Other reporters were making similar remarks on TV and radio talk shows in the United States. NBC said it fired Arnett for expressing his personal opinions on Iraqi TV because reporters are supposed to present the facts.

Ironically, on the same day Arnett was fired, Fox News reporter Greg Kelly, told The New York Times, "We absolutely want our unit to be successful," referring to the Second Brigade with whom he was embedded. "Are we emotionally invested? We are. We know these people."

Kelly was certainly expressing an opinion about the war, not just reporting the facts. Yet I haven't heard a single call for his dismissal.

Reporters know there are no consequences for expressing pro-war opinions or even misreporting information about the Iraqi government. But even accurate information critical of the Bush administration can be dangerous to your health.

The White House has long attacked Arabic language TV network al-Jazeera for anti-U.S. reporting. On April 8, a U.S. missile hit the al-Jazeera office in Baghdad, killing one correspondent and seriously wounding a camera person. Al-Jazeera, whose office was destroyed by a U.S. missile in Kabul during the Afghanistan war, gave the U.S. military its precise Baghdad coordinates to avoid a similar incident.

Four hours later, a U.S. tank fired on the Palestine Hotel, where hundreds of foreign reporters are staying. The Pentagon initially claimed U.S. troops came under sniper fire from the lobby. But the Pentagon was unable to explain why a tank then fired a round into the 15th floor, killing two journalists and wounding several others.

Reporters in the hotel saw absolutely no gunfire coming from the hotel, which is confirmed by a French TV videotape running for four minutes before the U.S. attack. Dissuading the media? Certainly in the chaos of war, soldiers make mistakes. But given the strong Pentagon opposition to reporters staying in Baghdad without official U.S. sanction, journalists in the field remain suspicious. Amnesty International asks, "Was the point to dissuade the media from covering the Battle of Baghdad?"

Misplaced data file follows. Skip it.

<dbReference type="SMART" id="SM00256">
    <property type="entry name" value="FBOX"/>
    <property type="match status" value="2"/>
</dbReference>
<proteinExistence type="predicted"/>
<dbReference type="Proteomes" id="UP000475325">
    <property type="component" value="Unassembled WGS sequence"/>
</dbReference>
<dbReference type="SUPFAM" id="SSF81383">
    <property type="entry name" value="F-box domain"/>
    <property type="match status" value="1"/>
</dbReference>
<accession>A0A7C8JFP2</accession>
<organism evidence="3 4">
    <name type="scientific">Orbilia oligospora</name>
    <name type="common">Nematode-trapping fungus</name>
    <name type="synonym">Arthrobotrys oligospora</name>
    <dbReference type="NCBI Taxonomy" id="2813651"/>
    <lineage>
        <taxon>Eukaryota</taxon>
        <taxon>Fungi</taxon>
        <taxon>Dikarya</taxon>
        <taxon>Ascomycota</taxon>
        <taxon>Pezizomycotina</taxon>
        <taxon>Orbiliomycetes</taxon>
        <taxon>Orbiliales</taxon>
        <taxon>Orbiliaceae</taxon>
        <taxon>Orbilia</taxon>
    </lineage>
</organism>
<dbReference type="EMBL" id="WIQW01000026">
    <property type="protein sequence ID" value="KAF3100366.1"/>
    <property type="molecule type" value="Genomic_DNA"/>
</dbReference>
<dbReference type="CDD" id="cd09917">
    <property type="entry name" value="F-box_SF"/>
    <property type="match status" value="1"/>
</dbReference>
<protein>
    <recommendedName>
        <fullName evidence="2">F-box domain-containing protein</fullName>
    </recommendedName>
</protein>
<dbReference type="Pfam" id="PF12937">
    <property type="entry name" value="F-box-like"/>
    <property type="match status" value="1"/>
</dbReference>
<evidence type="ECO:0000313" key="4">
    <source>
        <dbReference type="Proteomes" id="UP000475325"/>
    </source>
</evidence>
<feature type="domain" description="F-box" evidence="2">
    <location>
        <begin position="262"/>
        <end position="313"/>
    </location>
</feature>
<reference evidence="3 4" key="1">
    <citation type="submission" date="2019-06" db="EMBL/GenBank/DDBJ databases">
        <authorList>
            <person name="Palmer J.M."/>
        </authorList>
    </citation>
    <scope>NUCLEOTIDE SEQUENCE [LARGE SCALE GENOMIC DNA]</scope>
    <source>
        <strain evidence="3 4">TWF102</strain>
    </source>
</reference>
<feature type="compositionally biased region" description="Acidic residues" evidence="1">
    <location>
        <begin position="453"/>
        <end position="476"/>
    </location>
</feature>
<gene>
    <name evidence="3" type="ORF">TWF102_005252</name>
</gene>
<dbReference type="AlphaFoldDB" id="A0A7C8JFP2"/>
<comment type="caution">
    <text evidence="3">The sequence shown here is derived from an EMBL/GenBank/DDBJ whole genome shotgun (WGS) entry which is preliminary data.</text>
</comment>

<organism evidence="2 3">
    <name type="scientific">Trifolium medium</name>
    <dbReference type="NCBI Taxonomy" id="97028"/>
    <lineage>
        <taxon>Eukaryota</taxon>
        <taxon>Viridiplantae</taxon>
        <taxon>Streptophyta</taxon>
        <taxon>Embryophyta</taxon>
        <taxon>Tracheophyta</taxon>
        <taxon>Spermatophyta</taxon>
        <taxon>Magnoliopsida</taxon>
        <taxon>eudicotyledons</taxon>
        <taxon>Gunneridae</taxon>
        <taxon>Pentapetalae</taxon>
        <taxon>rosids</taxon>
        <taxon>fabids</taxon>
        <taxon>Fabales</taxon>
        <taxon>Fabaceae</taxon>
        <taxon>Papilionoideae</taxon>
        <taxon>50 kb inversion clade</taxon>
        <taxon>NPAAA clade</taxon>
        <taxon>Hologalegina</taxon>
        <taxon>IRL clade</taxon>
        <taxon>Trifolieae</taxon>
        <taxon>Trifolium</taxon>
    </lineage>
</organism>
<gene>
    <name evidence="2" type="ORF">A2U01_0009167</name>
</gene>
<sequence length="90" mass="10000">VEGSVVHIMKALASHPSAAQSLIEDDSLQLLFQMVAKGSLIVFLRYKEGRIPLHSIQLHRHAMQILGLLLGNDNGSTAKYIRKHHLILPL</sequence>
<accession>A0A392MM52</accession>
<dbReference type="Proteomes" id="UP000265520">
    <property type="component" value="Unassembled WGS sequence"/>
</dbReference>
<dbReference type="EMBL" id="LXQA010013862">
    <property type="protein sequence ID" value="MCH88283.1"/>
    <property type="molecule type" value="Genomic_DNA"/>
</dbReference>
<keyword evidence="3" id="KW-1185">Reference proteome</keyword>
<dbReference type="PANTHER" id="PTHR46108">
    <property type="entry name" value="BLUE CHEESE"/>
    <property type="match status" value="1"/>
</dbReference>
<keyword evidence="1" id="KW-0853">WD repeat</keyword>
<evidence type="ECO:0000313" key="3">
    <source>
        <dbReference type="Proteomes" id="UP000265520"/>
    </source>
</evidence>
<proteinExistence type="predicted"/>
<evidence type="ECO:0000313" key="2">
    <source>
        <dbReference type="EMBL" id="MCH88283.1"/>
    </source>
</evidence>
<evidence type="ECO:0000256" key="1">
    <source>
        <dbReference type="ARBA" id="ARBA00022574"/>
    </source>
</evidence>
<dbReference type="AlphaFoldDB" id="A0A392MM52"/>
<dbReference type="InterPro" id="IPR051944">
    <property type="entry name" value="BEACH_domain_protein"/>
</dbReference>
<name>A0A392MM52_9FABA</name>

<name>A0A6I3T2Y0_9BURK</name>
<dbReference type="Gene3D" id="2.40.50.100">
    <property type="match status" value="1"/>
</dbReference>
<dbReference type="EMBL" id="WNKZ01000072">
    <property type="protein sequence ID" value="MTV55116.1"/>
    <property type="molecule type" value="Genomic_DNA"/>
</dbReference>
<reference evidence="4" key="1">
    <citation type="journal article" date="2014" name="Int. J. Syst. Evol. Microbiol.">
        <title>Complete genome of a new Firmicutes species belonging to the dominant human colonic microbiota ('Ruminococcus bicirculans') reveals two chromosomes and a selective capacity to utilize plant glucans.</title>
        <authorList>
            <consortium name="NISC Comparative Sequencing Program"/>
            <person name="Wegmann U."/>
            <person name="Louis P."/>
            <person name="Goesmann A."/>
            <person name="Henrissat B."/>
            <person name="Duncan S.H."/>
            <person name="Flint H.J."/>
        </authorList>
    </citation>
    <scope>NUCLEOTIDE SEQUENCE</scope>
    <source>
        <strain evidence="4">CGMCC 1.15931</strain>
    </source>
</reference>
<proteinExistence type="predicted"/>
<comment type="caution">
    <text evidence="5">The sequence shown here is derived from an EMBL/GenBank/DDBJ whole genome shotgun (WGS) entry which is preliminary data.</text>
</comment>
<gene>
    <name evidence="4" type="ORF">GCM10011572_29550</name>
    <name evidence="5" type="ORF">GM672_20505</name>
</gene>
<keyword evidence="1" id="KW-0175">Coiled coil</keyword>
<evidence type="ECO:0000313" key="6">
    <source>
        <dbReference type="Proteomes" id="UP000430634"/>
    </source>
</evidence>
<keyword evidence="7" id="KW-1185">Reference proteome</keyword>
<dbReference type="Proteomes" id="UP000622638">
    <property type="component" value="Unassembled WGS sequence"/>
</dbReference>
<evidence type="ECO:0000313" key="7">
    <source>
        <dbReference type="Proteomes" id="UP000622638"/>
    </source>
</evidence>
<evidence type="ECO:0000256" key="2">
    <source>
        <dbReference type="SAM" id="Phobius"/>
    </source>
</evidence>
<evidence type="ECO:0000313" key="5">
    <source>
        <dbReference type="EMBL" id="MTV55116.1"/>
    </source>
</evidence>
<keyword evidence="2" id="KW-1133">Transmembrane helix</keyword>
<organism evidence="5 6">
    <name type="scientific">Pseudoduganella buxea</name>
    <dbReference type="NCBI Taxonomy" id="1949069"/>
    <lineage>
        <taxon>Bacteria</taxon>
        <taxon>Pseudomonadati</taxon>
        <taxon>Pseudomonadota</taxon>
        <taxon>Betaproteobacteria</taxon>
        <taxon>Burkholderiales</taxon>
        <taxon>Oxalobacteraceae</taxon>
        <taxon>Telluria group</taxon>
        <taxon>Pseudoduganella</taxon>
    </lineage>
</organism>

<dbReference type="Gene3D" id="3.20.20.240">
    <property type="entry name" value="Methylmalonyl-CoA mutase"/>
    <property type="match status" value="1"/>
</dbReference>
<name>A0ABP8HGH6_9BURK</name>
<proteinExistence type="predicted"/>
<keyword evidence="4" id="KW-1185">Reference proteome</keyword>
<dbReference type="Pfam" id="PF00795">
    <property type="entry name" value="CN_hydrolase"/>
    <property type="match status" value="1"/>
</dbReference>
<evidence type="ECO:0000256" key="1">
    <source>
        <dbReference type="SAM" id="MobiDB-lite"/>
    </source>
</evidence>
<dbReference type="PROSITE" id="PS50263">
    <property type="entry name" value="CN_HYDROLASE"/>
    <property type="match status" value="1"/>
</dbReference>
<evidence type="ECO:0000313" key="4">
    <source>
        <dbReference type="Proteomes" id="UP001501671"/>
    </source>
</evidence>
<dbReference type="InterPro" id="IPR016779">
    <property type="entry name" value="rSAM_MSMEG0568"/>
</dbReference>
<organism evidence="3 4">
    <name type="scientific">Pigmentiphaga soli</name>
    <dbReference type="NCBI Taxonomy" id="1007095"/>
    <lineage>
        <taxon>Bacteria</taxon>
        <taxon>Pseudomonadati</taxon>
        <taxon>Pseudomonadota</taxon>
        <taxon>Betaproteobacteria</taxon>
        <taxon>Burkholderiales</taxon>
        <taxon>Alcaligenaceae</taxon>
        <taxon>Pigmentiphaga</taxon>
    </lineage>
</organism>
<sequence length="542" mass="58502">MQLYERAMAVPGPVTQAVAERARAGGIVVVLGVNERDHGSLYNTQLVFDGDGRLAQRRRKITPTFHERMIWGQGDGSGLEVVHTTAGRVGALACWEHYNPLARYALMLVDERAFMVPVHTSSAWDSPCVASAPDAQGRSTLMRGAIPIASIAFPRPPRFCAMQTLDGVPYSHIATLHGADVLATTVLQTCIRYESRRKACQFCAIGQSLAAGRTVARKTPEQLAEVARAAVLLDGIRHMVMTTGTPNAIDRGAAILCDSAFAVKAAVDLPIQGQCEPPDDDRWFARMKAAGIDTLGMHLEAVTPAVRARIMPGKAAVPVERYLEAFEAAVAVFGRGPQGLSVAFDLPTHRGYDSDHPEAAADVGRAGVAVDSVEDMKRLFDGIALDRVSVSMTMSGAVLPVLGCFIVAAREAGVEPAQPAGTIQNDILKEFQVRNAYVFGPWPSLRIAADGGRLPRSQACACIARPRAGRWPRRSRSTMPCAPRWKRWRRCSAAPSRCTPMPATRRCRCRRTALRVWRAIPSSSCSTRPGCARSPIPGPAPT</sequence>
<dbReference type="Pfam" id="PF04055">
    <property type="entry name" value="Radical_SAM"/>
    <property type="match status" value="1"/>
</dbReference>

In the coming days, we're likely to see more pictures of angry looters, uncomfortable Marines escorting Iraqi police on their rounds and U.S.-orchestrated meetings aimed at setting up a fledgling government.

But will the media also show the war's devastation to civilians? Will it accurately report on how the United States can bring stability to Iraq without occupying it for years to come?

Stay tuned. Freelance foreign correspondent Reese Erlich reported from Iraq last year for the San Francisco Chronicle, Common Ground Radio and Canadian Broadcasting Corporation Radio. He's also reported from Afghanistan, Lebanon and Grenada and is co-author, along with Norman Solomon, of "Target Iraq: What the News Media Didn't Tell You," Context Books, 2003.
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Tartarin
 
  1  
Reply Mon 28 Apr, 2003 10:40 am
That NYObserver article, Blatham, is a real sinker, isn't it! I keep noticing the patriarchal nature of the movement and how, yes, the culture was prepared for it. Too damn many wimmin, flits, art stuff, gun control, international consensus (which has always been leery of Israel), and a general "softening" of the American character. Thank god we're back to guns. To hell with butter.
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Diane
 
  1  
Reply Mon 28 Apr, 2003 11:22 am
Flatted 5th, excellent link. The attacks on Al Jazeerah and the Palestine Hotel were numbing reminders of how far this administration will go to monopolize the press.

Blatham, I've also read articles about the intermarrying among the neocons. It is becoming more like a royal dynasty everyday.